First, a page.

America West Rising

As a lot of you know, American Airlines is merging with US Airways. Actually, it’s the latter that is more or less incorporating the former. More on that in a minute. Matthew Yglesias says that this means the end of cheap airfare:

But now the party’s over. A key stated goal of this merger—as in the Delta/Northwest and United/Continental deals—is to reduce “excess capacity” in domestic passenger aviation. That’s a polite way of saying less competition and less service. This will take a few forms. There are currently a half dozen US Airways flights from its hub in Philadelphia to Dallas. Dallas is a key American hub, so American also flies six times a day from Philadelphia to Dallas. The combined entity probably won’t need 12 flights a day to serve the route and definitely will have more power to raise prices than either airline would separately. Smaller cities will also see the pinch. Right now, US Airways and American both serve Tallahassee, the former seeking to route passengers through its Charlotte hubs and the latter through its Dallas and Miami hubs. A merged airline might cut that Charlotte service, figuring that network access through Dallas and Miami is ample to compete with Delta’s service through Atlanta. By the same token, when airlines merge the smallest hubs in the new larger airline tend to lose out and shrink.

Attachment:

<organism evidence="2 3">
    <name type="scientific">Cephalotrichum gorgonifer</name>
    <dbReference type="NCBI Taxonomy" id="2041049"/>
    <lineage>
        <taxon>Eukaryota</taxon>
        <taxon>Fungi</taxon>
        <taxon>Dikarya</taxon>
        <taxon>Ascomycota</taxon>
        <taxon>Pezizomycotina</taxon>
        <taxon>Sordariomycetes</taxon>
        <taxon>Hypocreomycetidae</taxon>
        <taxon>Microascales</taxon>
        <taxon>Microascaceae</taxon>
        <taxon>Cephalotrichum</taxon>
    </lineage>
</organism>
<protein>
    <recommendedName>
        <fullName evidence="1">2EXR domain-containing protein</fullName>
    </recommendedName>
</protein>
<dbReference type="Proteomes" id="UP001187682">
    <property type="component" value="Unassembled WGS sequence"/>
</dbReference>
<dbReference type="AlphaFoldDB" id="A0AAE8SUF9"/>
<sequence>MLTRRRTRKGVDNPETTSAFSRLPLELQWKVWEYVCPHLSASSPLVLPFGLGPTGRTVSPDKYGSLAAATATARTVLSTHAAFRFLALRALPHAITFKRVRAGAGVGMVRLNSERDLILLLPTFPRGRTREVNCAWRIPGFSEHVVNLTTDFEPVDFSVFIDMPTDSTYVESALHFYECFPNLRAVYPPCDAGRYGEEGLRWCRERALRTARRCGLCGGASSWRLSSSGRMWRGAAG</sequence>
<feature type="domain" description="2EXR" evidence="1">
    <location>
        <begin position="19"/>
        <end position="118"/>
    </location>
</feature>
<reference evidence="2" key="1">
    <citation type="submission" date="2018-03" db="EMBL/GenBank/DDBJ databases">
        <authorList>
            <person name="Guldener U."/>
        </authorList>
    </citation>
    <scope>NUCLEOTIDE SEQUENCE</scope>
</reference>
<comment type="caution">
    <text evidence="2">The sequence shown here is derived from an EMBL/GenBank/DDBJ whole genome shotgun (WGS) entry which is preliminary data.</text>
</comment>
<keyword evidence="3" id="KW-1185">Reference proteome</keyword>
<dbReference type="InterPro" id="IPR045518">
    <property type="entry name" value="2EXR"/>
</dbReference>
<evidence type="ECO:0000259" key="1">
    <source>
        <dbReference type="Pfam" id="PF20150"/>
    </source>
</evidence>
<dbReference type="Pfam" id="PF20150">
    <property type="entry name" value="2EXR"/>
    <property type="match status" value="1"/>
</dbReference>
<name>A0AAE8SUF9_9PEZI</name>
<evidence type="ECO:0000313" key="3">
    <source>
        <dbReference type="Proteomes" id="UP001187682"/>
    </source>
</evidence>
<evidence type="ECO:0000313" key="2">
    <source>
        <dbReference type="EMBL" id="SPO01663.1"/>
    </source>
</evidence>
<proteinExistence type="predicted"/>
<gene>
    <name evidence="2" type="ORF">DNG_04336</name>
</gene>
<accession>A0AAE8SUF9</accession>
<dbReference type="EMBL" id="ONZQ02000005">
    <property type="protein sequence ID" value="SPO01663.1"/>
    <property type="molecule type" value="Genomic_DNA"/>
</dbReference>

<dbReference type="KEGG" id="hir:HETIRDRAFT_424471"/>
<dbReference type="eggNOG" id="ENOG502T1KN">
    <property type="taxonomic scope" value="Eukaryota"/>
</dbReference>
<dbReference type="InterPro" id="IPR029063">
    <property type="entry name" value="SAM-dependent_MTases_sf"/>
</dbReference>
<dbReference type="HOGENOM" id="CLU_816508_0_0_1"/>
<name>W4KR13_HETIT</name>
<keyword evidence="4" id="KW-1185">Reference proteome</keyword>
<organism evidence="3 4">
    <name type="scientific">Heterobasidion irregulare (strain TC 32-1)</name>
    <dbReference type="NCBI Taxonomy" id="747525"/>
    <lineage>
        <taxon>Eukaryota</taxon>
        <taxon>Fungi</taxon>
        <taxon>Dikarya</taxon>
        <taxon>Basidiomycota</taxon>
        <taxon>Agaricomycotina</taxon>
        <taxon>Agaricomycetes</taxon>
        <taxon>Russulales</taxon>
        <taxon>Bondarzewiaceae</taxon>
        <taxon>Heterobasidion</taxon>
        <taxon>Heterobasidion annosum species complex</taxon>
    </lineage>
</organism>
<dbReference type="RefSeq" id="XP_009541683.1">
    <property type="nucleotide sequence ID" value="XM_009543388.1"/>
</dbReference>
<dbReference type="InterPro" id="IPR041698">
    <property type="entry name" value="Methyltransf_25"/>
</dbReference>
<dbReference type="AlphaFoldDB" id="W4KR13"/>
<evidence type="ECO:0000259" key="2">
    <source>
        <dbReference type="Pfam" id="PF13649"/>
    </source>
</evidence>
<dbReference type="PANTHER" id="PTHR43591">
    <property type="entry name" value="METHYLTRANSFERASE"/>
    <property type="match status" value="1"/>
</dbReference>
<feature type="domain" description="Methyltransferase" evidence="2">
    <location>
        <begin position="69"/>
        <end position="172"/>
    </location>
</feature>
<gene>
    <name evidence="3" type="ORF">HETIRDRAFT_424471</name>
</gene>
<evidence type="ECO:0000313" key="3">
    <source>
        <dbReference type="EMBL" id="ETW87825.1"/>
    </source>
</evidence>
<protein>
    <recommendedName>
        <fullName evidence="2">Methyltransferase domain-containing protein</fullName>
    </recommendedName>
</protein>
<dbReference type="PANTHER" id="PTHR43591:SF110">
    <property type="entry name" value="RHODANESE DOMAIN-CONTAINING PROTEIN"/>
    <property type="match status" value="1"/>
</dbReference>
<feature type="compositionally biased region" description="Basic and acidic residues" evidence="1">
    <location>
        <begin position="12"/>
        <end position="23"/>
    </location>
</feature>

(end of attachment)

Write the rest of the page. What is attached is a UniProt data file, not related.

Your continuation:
It’s been a good ride, but I am inclined to agree that it wasn’t going to last. My hope is that they basically find a way to insert price discrimination where possible. There’s a solid argument that they will. They can charge for carry-ons, for instance, and keep working towards variable seating arrangements so that those who are inclined and have money can spend it on more legroom while those who are hard-up don’t have to.

I am, I should say, less enthusiastic about plans to upcharge for window and aisle seats, primarily because for families it means spending extra money to sit together and that doesn’t sit right. I also have serious issues with cancellation fees because that’s not a variable expense so much as punishing someone for having a change of plans.

This could theoretically be mitigated by reducing the costs borne by redundancy. Which is to say, empty seats ultimately cost passengers money. But, really, it sure seems like most flights are full these days. Or something close to it. I think they’ve figured out the empty seat problem (another reason I am not big on cancellation fees – they don’t seem to have trouble putting a new passenger in that seat.